Birmingham residents are moving out of the city - but they are being replaced by immigrants from overseas, new official figures show.
Thousands of local people are leaving to start new lives in other parts of the country.
But an even higher number are moving to the city from abroad.
The figures were released as the Government tore up decades of Labour dogma by calling for a debate on whether multiculturalism was good for Britain.
About 40,000 people left Birmingham for other parts of the country in the year to June 2005, while there were 32,000 new arrivals from across the UK.
This meant there was a net loss of about 8,000 people. But the city is still growing because of immigration from foreign countries.
When immigrants from overseas are included in the figures, the city's population grew by almost 2,000 people.
Yesterday's figures also showed the population of the West Midlands had shot up by 100,000 in ten years, and the region is now home to 5,365,000 people.
Across Britain as a whole, the population rose above 60 million for the first time, prompting a fresh debate about immigration.
The increase was partly caused by natural change, with the number of births exceeding the number of deaths.
But a spokesman for the Office for National Statistics said: "The main factor leading to the increase was net international migration, the difference between migration into and out of the UK."
In Birmingham's case, there were 15,200 immigrants from overseas, including 1,300 asylum seekers.
Another 5,800 people left Birmingham to go and live abroad, so the net figure for immigration was an increase of 9,400 residents.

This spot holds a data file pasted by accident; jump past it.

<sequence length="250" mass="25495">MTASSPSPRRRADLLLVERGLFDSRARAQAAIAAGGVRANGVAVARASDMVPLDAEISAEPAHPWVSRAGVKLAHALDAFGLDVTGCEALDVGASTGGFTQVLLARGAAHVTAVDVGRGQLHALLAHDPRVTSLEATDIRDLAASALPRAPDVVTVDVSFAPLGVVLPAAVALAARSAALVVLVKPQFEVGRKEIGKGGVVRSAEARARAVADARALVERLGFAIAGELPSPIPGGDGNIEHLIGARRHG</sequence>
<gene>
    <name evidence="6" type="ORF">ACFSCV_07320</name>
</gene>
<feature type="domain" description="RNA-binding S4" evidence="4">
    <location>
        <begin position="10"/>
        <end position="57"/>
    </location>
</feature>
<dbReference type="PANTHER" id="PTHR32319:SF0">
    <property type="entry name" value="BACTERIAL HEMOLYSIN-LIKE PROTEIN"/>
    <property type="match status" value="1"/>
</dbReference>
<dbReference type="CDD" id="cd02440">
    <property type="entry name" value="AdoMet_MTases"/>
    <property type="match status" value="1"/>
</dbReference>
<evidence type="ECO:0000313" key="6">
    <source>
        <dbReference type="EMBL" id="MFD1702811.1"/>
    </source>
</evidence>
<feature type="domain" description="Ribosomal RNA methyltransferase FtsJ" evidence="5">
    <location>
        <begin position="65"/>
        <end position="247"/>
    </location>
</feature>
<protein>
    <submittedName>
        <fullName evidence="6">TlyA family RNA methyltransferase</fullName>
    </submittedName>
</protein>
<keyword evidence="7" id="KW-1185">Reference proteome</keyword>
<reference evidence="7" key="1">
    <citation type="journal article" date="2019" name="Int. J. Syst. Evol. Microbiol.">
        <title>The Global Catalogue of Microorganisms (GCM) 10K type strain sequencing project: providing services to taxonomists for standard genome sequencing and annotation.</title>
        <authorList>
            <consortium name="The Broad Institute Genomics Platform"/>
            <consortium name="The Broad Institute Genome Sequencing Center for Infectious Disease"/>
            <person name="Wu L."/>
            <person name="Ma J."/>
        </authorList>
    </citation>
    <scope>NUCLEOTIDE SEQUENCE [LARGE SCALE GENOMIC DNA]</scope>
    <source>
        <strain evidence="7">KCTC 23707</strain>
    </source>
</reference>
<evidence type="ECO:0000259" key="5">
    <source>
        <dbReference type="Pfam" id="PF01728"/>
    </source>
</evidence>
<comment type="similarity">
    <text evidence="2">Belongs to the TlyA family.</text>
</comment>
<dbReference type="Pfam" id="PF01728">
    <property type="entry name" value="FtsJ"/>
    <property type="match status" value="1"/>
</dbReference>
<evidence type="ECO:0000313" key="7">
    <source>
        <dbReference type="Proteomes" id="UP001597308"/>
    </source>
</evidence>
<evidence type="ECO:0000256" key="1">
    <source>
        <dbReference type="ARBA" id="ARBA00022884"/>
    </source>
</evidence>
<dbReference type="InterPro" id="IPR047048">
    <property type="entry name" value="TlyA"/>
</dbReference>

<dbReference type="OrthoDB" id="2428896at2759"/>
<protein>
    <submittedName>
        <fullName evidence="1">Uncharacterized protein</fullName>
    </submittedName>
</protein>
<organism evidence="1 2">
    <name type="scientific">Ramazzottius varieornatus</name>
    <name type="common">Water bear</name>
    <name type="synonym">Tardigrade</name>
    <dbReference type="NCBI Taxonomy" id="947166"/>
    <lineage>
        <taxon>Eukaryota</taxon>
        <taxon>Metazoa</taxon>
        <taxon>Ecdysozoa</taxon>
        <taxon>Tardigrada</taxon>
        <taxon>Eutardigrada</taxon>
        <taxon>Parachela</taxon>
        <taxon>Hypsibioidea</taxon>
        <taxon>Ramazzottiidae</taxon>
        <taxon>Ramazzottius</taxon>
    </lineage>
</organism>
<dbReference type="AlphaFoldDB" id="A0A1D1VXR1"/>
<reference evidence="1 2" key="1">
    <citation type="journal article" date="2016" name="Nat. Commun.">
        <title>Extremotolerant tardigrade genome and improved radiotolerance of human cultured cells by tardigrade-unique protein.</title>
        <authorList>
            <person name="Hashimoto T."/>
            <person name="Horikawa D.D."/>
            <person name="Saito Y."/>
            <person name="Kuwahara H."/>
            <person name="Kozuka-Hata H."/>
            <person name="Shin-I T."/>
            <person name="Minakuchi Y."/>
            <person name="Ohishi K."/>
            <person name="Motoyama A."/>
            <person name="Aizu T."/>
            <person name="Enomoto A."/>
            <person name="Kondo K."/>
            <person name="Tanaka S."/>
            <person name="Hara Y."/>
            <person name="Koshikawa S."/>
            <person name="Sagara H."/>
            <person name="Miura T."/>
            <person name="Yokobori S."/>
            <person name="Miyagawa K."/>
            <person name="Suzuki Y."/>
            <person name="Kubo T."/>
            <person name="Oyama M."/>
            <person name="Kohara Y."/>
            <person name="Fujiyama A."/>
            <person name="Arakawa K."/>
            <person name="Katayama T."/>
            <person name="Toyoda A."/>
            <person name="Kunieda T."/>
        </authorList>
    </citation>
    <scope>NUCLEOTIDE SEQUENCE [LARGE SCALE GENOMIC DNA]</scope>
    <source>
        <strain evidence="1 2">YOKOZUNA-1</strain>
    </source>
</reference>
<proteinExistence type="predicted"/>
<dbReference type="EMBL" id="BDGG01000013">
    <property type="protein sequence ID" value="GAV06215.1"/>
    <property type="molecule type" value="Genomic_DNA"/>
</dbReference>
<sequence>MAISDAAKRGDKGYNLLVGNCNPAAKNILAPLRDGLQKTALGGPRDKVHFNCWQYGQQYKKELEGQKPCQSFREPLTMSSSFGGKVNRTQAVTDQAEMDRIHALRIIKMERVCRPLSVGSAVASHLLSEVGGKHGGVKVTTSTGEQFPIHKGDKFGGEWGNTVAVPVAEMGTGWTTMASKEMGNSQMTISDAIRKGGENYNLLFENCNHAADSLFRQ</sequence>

MP Gisela Stuart (Lab Edgbaston) said Birmingham had always welcomed immigrants from overseas.
She said: "As other people have said, the great thing about Birmingham is that you are not born a Brummie - you choose to be a Brummie."
But she warned the Government risked "barking up the wrong tree" by launching an inquiry into divisions in society.
She said: "America works as a melting pot because it is not about an ethnic group, it is about an idea of what it means to be American.
"Britain is similar because it is about shared values, such as rule of law and liberty.
"We need to agree on those values. If the Government does that then it will be useful, but if it focuses on the things that divide us it would be a mistake.
"People ask what the Government should do for British Muslims, but if I turned around and asked what the Government was going to do for me as a British Catholic people would think I was mad."
Yesterday's statistics were released after Ministers admitted 50,000 workers from Eastern Europe had moved to the Midlands.
The figures showed many parts of the West Midlands had experienced population growth, as rural areas took in families moving out of cities such as Birmingham.
Between 1995 and 2005, the population of the West Midlands conurbation, including Birmingham, Coventry, Dudley, Sandwell, Solihull, Walsall and Wolverhampton, grew by 12,000.
But the biggest increase was in Warwickshire, where the population shot up by 40,000 to 533,000, an increase of eight per cent.